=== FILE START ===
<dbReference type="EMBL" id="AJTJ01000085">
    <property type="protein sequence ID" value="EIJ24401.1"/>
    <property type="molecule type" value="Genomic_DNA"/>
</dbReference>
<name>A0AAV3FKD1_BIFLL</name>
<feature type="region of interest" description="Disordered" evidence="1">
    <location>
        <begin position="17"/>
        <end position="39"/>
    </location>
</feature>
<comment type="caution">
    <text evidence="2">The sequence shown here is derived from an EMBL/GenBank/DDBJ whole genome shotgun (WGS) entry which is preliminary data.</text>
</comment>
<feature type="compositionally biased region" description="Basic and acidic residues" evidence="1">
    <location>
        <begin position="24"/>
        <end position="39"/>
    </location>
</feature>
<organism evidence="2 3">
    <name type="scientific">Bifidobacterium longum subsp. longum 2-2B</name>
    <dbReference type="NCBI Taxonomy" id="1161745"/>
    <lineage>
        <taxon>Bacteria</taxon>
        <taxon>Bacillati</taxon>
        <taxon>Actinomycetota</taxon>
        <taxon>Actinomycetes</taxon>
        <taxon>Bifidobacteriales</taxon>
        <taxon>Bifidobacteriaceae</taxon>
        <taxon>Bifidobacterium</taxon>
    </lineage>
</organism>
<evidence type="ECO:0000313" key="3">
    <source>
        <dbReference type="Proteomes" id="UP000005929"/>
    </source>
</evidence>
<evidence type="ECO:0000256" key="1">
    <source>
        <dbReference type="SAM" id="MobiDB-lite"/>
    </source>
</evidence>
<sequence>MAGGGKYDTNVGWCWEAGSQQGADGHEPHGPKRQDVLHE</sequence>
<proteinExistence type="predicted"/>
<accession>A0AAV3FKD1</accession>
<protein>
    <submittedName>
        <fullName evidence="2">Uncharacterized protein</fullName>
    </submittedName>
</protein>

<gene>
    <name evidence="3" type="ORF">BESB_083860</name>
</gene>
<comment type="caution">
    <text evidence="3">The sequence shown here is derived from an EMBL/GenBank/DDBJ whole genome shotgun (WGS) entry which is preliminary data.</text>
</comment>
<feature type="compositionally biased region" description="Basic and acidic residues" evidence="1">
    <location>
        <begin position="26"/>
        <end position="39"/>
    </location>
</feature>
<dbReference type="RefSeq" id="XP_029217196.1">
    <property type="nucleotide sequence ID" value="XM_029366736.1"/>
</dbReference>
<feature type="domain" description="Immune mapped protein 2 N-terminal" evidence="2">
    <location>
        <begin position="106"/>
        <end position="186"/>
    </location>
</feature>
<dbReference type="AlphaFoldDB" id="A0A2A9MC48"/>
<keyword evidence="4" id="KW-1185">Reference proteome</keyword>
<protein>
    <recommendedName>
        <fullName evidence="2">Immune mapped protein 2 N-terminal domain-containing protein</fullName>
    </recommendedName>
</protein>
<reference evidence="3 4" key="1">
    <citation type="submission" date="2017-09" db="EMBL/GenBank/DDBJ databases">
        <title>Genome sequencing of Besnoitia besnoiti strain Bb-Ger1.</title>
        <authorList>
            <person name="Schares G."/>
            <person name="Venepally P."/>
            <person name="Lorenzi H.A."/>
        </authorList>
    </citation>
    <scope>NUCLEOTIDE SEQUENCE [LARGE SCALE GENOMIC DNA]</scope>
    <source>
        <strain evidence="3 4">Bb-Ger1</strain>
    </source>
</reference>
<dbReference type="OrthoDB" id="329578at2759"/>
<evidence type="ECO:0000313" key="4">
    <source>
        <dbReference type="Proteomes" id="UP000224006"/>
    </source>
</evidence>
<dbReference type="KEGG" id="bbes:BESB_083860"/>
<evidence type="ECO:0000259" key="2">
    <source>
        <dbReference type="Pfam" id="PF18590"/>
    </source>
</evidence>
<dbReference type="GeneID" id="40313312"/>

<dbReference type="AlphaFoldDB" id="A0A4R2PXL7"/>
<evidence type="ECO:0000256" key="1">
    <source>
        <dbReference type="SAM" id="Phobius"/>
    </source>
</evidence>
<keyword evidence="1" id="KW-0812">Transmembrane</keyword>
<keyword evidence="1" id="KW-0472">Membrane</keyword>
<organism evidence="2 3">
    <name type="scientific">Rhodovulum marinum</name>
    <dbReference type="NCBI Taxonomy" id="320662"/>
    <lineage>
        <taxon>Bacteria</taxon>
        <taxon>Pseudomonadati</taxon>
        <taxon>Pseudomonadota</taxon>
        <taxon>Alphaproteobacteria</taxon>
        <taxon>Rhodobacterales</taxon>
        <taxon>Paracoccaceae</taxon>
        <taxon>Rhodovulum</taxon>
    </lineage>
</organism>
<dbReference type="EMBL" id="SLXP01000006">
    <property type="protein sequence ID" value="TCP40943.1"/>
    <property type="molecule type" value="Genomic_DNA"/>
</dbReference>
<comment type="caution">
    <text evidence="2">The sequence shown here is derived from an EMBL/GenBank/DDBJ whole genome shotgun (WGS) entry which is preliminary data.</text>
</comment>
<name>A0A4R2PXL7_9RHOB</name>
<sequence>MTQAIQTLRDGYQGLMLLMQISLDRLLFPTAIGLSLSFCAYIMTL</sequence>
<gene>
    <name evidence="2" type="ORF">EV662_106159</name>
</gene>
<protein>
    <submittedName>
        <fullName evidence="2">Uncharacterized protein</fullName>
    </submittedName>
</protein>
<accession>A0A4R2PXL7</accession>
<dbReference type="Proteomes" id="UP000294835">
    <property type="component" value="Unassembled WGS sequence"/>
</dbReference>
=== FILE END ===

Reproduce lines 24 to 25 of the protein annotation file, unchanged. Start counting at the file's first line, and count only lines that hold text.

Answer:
    <lineage>
        <taxon>Bacteria</taxon>